Behavioral Factors Associated With Sars-Cov-2 Infection in Japan
The relative burden of COVID-19 has been less severe in Japan. One reason for this may be the uniquely strict restrictions imposed upon bars/restaurants. To assess if this approach was appropriately targeting high-risk individuals, this study examined behavioral factors associated with SARS-CoV-2 infection in the community.
This multicenter case-control study involved individuals receiving SARS-CoV-2 testing in June-August 2021. Behavioral exposures in the past 2 weeks were collected via questionnaire. SARS-CoV-2 PCR-positive individuals were cases, while PCR-negative individuals were controls.
The analysis included 778 individuals (266 [34.2%] positives; median age [interquartile range] 33 [27-43] years). Attending three or more social gatherings was associated with SARS-CoV-2 infection (adjusted odds ratio [aOR] 2.00 [95% CI 1.31-3.05]). Attending gatherings with alcohol (aOR 2.29 [1.53-3.42]), at bars/restaurants (aOR 1.55 [1.04-2.30]), outdoors/at parks (aOR 2.87 [1.01-8.13]), at night (aOR 2.07 [1.40-3.04]), five or more people (aOR 1.81 [1.00-3.30]), 2 hours or longer (aOR 1.76 [1.14-2.71]), not wearing a mask during gatherings (aOR 4.18 [2.29-7.64]), and cloth mask use (aOR 1.77 [1.11-2.83]) were associated with infection. Going to karaoke (aOR 2.53 [1.25-5.09]) and to a gym (aOR 1.87 [1.11-3.16]) were also associated with infection. Factors not associated with infection included visiting a cafe with others, ordering takeout, using food delivery services, eating out by oneself, and work/school/travel-related exposures including teleworking.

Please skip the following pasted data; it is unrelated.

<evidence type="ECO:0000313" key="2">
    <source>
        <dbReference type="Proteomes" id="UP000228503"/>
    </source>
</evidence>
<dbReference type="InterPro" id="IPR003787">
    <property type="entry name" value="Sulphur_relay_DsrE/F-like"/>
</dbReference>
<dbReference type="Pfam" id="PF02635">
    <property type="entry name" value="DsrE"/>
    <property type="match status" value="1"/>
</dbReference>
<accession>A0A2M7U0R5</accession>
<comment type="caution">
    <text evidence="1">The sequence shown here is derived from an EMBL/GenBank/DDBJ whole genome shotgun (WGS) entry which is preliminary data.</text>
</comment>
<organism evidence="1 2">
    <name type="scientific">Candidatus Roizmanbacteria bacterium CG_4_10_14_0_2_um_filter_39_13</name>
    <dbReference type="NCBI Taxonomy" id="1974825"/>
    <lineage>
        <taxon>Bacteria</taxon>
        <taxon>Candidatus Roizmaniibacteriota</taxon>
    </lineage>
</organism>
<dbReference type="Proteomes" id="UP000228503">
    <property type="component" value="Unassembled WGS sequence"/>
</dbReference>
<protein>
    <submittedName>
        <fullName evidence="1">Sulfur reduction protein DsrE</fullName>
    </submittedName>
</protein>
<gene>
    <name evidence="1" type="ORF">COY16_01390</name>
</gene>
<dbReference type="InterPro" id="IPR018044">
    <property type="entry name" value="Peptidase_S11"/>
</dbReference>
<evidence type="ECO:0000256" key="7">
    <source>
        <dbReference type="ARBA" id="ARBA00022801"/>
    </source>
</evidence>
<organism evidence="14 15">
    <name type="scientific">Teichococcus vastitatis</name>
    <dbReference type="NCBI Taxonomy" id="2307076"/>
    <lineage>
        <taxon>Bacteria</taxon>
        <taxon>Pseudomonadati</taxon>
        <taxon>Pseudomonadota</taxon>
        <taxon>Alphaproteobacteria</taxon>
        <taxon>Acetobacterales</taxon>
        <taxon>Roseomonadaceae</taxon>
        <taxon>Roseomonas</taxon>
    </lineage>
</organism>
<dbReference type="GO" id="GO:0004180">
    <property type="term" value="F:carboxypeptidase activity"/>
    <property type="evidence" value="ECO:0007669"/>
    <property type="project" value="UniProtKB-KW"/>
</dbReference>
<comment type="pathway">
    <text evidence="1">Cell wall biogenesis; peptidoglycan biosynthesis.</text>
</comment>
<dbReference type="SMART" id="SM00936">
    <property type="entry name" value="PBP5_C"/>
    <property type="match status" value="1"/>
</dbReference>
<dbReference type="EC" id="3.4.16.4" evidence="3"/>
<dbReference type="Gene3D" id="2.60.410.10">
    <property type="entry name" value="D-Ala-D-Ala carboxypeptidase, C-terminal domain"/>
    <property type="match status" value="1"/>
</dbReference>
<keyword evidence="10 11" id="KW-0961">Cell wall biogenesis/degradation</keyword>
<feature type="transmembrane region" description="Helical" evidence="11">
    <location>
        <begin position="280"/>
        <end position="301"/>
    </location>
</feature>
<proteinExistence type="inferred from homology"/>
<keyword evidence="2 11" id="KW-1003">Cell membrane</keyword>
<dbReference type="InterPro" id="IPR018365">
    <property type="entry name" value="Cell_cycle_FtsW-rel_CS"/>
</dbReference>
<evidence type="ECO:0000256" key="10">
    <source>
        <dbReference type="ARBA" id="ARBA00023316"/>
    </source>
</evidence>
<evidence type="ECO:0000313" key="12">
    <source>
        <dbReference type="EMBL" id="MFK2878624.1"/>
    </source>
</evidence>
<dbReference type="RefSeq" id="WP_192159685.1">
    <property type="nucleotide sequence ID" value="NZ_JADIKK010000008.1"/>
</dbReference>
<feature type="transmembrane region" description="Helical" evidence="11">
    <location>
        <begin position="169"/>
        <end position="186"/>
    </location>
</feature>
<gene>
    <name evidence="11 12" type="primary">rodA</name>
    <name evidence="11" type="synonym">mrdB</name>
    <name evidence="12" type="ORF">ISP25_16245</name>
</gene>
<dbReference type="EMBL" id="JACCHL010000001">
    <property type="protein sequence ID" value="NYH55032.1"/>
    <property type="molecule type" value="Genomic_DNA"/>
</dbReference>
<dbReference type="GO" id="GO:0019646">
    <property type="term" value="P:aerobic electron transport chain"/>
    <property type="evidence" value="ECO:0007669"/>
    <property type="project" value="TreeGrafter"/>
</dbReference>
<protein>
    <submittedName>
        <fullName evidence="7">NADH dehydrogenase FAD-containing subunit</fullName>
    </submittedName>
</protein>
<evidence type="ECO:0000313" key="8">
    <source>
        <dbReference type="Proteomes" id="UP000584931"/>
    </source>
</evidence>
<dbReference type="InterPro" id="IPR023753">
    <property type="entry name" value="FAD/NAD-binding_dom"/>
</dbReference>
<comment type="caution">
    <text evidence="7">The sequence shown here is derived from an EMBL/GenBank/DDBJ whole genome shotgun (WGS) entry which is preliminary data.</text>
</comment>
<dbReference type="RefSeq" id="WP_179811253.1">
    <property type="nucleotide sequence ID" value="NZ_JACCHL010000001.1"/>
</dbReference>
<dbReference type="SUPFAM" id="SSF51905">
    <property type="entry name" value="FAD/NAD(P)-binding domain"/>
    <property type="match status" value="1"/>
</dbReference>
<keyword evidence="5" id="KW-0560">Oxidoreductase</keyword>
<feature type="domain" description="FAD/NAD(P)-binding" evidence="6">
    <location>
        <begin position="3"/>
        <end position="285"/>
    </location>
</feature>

This study identified multiple behavioral factors associated with SARS-CoV-2 infection, many of which were in line with the policy/risk communication implemented in Japan. Rapid assessment of risk factors can inform decision-making.